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Canada’s first ever state-of-the-nation address on children’s physical literacy shows alarming results.

The national research project assessed children’s physical literacy, which is a measure of their understanding of and responsibility for their own healthy active lifestyle.

Katie Gunnell, a professor in the Department of Psychology, was a key member of the research team led by the Healthy Active Living and Obesity Research Group, known as HALO, at the Children’s Hospital of Eastern Ontario (CHEO) Research Group. They found that two-thirds of Canadian children aged 8-12 have not achieved adequate levels of physical literacy.

“Ultimately if we can improve kids’ physical competence, motivation, confidence, knowledge, and understanding—in other words, their physical literacy—we will be setting kids up for more healthy active lifestyles as they develop,” Gunnell says.

Ten thousand children from across Canada participated in this intensive study, which provides baseline data needed to measure physical literacy in Canadian children over time. The research team examined motor skills, fitness, physical competence, motivation, confidence, and the children’s sense of responsibility for engaging in lifelong physical activity.

Distressingly, the study found that Canadian children have aerobic fitness levels at the 30th percentile of global norms and that only 20 percent are meeting physical activity guidelines.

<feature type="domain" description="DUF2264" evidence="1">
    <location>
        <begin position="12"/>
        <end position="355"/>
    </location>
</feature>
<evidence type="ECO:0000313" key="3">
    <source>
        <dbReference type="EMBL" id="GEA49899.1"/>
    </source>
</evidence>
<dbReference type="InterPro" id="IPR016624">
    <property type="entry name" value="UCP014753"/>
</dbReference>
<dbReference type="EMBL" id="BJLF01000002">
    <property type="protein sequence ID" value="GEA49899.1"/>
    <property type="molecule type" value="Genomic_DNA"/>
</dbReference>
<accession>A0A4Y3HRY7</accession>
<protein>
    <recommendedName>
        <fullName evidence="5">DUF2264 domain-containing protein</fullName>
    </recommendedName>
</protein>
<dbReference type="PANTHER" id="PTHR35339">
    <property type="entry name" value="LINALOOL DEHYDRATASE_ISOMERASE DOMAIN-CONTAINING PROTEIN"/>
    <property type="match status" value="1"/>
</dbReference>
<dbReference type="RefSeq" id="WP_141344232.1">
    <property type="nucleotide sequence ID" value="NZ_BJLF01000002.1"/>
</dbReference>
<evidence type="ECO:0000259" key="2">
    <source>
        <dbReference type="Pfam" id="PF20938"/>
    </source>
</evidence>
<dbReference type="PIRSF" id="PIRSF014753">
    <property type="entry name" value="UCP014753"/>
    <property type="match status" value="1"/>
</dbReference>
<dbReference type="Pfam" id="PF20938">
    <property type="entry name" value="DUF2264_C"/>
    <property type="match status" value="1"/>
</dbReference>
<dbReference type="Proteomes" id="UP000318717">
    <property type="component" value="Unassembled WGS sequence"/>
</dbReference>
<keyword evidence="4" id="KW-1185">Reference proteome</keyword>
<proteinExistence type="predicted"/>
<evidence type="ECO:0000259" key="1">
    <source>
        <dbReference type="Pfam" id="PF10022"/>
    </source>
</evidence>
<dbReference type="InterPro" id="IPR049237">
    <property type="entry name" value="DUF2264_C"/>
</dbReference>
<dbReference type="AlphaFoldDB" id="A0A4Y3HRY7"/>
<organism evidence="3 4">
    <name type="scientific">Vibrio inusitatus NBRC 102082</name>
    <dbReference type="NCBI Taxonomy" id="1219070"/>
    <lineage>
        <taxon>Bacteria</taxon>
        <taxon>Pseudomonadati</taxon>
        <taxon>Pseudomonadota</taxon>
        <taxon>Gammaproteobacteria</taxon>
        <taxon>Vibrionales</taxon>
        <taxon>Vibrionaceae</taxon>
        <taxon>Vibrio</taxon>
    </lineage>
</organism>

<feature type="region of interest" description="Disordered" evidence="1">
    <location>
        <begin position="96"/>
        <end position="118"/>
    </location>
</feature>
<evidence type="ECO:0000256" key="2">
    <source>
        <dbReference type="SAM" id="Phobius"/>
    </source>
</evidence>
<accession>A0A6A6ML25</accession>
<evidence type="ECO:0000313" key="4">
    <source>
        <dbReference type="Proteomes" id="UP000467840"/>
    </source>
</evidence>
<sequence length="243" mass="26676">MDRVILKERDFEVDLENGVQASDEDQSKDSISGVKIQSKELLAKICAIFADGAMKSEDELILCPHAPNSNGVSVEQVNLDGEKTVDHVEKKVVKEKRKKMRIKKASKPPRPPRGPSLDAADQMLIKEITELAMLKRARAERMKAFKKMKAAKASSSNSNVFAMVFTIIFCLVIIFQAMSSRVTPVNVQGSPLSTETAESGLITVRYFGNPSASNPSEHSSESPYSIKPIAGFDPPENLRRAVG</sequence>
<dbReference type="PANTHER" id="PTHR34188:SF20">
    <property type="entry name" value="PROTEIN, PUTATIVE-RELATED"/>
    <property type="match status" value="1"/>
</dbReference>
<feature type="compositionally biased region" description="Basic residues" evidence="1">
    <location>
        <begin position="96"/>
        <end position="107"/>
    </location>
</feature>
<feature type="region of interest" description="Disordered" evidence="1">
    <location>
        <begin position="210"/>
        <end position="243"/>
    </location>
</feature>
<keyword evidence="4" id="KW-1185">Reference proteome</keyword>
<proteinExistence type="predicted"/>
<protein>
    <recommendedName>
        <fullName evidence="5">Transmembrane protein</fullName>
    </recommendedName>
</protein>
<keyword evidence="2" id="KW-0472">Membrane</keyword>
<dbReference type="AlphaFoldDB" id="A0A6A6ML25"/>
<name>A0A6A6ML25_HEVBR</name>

“These results show us that more needs to be done,” said Dr. Mark Tremblay, Senior Scientist at the CHEO Research Institute and Director for HALO.

“Every organization concerned with the well-being of children, whether provincial governments, municipal public health and recreation departments, boards of education, and sports or recreation groups, should allocate increased resources to increase children’s physical literacy,” he says.

“Additional education campaigns, greater priority in school curricula, and increased numbers of physical education specialists could have a real impact on the health of Canada’s children,” Tremblay concluded.

Professor Gunnell was approached to participate in this project based on her impressive profile as a researcher focused on understanding the behaviours that are related to well-being. Her experience with the Canadian Assessment of Physical Literacy protocol, an extensive assessment tool of the skills and abilities that contribute to physical literacy, was also critical to the project’s development.

Katie Gunnell
Professor Katie Gunnell

Gunnell’s Research Roots

Gunnell initially leaned towards a career as a physiotherapist so much of her schooling was done in kinesiology. After volunteering at a few clinics, she noticed that patients were not very motivated to do their prescribed exercises.

While Gunnell has always been intrinsically fascinated in the psychological side of human movement, it was through this experience that she truly began to cultivate an interest in studying how and why people are motivated or unmotivated for physical activity.